Many years ago, a friend of mine named Alan, who had spent more than a decade working in Africa, told me this story: A boy came to Alan to say he had found a rope. Alan told him to fetch the rope and when the boy returned, tied to the rope was a cow.
The real issue was the boy had found … a cow.
While none of us may have issues either with ropes or with cows, sometimes we have small problems that are tied to much bigger problems.
This past week I met with a couple who thought they were having cash-flow issues due to in-home health care costs. And here’s the thing: They are having cash-flow issues.
But that’s not all they have. They also have accessibility issues and, perhaps most of all, estate planning issues.
Money is their biggest felt need – it is the rope. The other issues are the cow.
And cows can sneak up on us. In the case of my clients, the wife is 14 years into an multiple scherosis diagnosis and her husband, until this past year, was her full-time caregiver. However, he now is undergoing chemotherapy and can no longer adequately care for her.
They have legal documents, but they are critically outdated. Case in point: The couple’s power of attorney states their son will make medical and legal decisions for them if they become incapacitated. However, 10 years ago he died in a car accident on Interstate 66.
Life is filled with the unexpected. We all know that. We also know no amount of planning will cover all life’s curve balls. But planning goes a long way toward protecting ourselves and those we love best when the unexpected occurs.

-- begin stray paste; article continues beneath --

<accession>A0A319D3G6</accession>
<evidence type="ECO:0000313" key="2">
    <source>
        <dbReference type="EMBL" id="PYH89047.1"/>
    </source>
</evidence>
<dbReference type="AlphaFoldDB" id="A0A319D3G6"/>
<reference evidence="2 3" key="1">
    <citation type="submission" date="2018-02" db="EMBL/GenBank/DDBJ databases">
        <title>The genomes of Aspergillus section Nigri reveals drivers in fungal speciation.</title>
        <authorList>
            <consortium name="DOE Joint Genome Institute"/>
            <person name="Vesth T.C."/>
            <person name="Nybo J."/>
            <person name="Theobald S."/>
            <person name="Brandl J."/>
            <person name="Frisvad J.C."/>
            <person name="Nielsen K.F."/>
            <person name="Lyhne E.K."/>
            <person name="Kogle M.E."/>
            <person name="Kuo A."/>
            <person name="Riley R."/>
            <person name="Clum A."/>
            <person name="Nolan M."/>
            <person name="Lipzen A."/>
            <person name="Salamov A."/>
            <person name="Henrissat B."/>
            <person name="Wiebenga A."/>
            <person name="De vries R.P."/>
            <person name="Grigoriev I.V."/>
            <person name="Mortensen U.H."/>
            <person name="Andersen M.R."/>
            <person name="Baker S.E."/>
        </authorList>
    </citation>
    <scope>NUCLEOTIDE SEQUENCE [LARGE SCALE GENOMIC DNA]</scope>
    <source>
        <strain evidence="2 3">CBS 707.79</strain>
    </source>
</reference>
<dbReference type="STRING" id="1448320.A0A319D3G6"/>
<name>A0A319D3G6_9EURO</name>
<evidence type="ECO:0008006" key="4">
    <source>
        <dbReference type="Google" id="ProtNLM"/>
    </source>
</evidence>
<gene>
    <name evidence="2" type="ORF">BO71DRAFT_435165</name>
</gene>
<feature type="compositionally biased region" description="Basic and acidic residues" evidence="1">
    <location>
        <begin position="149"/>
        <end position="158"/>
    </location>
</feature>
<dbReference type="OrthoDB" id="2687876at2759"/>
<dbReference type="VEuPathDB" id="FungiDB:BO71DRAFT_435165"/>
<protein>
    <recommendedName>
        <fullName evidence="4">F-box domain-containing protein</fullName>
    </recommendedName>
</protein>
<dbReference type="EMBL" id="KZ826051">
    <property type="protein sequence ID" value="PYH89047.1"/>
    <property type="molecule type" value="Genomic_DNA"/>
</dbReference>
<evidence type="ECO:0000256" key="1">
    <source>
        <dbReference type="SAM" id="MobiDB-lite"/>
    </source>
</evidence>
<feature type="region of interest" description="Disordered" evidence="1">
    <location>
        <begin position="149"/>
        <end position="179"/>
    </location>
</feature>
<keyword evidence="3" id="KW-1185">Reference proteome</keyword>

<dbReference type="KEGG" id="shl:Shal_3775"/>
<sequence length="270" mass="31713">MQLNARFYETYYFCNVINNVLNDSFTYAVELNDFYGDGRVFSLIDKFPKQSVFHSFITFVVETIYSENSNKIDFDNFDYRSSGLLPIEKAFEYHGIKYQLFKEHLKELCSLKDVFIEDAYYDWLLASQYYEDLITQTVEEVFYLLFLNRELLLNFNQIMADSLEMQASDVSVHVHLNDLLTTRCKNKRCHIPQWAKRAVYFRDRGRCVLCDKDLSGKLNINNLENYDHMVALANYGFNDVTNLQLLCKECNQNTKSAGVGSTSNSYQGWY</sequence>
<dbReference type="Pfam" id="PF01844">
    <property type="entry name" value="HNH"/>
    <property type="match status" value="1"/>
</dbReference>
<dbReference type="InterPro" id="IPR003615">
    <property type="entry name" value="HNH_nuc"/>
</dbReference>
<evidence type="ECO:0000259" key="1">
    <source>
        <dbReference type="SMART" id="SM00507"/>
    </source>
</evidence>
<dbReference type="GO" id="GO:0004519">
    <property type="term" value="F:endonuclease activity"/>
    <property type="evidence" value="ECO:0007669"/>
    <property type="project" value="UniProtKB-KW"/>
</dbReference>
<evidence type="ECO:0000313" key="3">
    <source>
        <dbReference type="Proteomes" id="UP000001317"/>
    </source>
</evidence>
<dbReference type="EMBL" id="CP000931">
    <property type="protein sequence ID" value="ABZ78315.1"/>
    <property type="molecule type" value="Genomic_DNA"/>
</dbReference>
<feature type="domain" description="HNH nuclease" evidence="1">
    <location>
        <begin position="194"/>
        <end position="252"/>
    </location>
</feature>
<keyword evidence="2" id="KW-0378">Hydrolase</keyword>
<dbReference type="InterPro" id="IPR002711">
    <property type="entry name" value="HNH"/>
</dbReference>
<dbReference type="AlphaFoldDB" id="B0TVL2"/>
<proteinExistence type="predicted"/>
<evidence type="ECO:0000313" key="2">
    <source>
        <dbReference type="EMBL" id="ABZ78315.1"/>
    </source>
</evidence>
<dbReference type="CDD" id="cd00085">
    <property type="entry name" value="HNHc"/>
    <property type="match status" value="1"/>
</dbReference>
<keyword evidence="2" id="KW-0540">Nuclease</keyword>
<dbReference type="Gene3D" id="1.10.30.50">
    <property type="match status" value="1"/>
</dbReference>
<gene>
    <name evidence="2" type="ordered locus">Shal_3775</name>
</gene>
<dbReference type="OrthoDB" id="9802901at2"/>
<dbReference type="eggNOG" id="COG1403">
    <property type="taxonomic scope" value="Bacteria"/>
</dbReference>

As a reverse mortgage specialist, I frequently meet with people who are planning ahead for the unexpected, as they understand that long-term illness, a major accident or the death of one spouse might well put them in financial jeopardy. It’s not that my clients haven’t saved; most of them have both savings and investments. Rather, they have done the math and realize that with care costs often running some $10,000 per month, they eventually are going to need every financial resource available.
And here’s why a reverse mortgage can uniquely fit long-range financial plans during retirement: Each month a small amount gets added to a reverse mortgage line of credit. This growth compounds over time, and is not based upon home appreciation, but rather upon prevailing interest rates. It’s counterintuitive, but if rates go up, the line of credit actually grows more quickly. On top of this, there is never a monthly mortgage payment due.
I will be the first to say there is no one-size-fits-all financial product. Financial needs vary and every homeowner’s circumstances are a bit different. So are long-term financial goals.
But this much is certain: none of us is likely to get by on just our Social Security. Few will survive on just an IRA, a 401(k), or pension – or, for that matter, on a reverse mortgage. But when added together, all these can contribute to financial health in retirement, and a reverse mortgage can play a very important role in financial wellness in the retirement years.
If you would like to discuss your financial needs, or those of a loved one, give me a call. I always love hearing from you.
Laurie MacNaughton [NMLS 506562], President’s Club, is a freelance writer and reverse mortgage consultant with Atlantic Coast Mortgage. Reach her at 703-477-1183 or Laurie@MiddleburgReverse.com
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